Men and the Human Papillomavirus

In cervical cancer awareness month, Yan-Yi Lee delves into the topic of HPV, exploring why heterosexual men in particular may be less aware of the risks and consequences. Whilst availability of the HPV vaccine is increasing, there is much to be done further raise awareness. Read more to learn about Men and the Human Papillomavirus.

 

HPV comes in more than 170 forms (with certain subtypes being more ‘deadly’ than others) and typically transmits through sexual activity. Despite it spreading equally easily and causing cancer in both males and females, there tends to be surprisingly low awareness of what HPV is among men. It is unbelievable to me that the term doesn’t even ring a bell among the highly educated male friends in my social circle, with some even confusing it with the Human Immunodeficiency Virus (HIV) or the Herpes Simplex Virus (HSV). Findings in recent scientific studies appear to align with my anecdotal observations. In the previous decade, data collected in one American university revealed that despite rising death rates in HPV-related cancer among men, less than 30% of males were vaccinated. Another report painted a similar picture: the awareness of HPV and the importance of its vaccination dropped by a whopping 10% among men between 2013 and 2018. Sexuality also appeared to play a role in HPV awareness, with the LGBTQ+ community appearing to be more conscious of the threat posed by HPV. It was found that men who have sex with men tend to be more aware of HPV and are more willing to get vaccinated for it in comparison with heterosexual men.

Reasons that account for this striking gender gap in HPV awareness are multifaceted, and the first concerns how HPV testing works. Designing a technically robust HPV test for heterosexual men is challenging; there are currently are no approved tests for penile HPV, and throat swabs appear to be unreliable in capturing the virus as well. Although urine-based tests have been tested scientifically for women, the reliability of urine tests for testing HPV has yet to be discussed in more detail for men. Further, for bisexual and gay males, anal pap tests are only given if especially requested. In the absence of reliable tests, men commonly do not know they even carry the virus (let alone know how dangerous their HPV strains are) and potentially spread it to their partners.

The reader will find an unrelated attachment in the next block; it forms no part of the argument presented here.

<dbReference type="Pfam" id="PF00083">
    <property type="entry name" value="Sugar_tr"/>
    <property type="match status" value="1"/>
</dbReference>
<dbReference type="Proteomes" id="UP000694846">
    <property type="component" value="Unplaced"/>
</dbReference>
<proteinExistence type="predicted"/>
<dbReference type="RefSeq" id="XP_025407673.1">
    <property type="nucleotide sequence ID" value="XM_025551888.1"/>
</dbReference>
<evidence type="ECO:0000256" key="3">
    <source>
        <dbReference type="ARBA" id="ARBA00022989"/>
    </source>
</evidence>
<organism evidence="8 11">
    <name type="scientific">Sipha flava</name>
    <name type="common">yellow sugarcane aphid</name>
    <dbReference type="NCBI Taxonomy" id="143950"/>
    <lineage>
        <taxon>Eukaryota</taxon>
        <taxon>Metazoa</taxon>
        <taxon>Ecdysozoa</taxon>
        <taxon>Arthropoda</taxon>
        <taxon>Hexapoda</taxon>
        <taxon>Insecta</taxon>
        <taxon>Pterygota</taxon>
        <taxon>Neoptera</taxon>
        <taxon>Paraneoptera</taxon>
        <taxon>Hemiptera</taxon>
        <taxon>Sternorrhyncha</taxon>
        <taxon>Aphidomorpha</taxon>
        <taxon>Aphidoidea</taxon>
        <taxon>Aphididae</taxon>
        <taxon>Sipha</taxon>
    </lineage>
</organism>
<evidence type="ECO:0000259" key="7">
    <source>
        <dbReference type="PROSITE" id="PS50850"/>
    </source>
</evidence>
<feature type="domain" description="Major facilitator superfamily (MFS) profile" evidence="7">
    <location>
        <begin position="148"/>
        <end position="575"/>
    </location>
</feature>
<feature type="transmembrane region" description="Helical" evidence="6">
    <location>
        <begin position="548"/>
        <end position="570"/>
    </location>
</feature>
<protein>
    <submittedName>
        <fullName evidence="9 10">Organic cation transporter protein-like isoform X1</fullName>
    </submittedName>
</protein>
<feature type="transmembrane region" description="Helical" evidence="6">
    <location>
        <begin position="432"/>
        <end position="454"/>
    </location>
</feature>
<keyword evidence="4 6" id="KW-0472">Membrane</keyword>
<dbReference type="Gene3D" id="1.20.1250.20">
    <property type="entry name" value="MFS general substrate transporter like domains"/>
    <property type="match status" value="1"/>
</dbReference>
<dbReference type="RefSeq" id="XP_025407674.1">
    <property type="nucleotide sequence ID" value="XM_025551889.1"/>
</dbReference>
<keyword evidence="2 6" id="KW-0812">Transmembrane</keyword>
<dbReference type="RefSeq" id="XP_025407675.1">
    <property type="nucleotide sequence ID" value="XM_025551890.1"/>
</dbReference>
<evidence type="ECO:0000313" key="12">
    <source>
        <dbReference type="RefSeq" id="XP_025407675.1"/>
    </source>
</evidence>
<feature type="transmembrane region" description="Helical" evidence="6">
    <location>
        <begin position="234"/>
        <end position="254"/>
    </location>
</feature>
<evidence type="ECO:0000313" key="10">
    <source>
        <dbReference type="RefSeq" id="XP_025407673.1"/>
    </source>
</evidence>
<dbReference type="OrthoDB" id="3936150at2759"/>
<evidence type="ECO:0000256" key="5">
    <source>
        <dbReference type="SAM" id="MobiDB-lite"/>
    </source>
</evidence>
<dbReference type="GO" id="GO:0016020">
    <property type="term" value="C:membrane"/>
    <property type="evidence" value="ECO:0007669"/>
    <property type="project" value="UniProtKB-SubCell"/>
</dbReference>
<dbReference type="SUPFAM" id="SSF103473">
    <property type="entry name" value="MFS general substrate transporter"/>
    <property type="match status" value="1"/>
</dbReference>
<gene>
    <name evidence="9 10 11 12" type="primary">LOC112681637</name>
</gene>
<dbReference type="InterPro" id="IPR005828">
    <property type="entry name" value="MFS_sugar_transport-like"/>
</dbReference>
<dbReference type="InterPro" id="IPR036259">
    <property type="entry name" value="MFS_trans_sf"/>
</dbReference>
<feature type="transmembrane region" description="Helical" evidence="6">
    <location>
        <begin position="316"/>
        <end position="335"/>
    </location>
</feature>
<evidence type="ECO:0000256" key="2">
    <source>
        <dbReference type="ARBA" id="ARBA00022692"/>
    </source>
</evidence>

The second explanation for this pertains to the consequences. As HPV is the primary cause of the fourth most common cancer for females (and because detection is possible and can result in highly effective treatment), women tend to be more conscientious of HPV and the importance of tracking it in their bodies. Similarly, for gay and bisexual men and their attitudes towards anal cancer. On the other hand, the rate of penile cancer is a mere 1 to 100,000 for heterosexual men, so the stakes are lower and hence less awareness.

“A careless wild night may not only imply other widely-known sexually transmitted infections; it may also lead to an agonising cancer in older age”

Thus, what could the male population do to slow down the spread of HPV? Prevention measures are not hard to guess: using protection during sexual intercourse and getting all three doses of the HPV vaccine. In the UK, both girls and boys are vaccinated early on at ages 12-13; and contrary to popular belief, HPV vaccines can still be administered in adulthood. The vaccine would most likely be beneficial even if an individual has HPV, although this would depend on the strains of HPV currently existing in the individual’s system. In any case, a consultation with a health professional beforehand is always the best idea.

Demystifying intersexuality

It is commonly understood that a careless wild night may imply unwanted pregnancy and other widely-known sexually transmitted infections, but what many of us fails to see is the same carelessness may lead to agonising cancer in older age – particularly for women and non-heterosexual men. These cancerous infections often happen in one-night-stands, and it simply isn’t worth getting cancer for a person whose name you won’t even remember after some ephemeral dopamine and serotonin. Both genders have the responsibility and the power to protect themselves and their partners from HPV-related cancers. The fact that there isn’t as much reason to worry about HPV among heterosexual men should not excuse them from the responsibility to build awareness of it, and it is high time to find out how best to do so on a broader scale.

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Men and the Human Papillomavirus

In cervical cancer awareness month, Yan-Yi Lee delves into the topic of HPV, exploring why heterosexual men in particular may be less aware of the risks and consequences. Whilst availability of the HPV vaccine is increasing, there is much to be done further raise awareness. Read more to learn about Men and the Human Papillomavirus.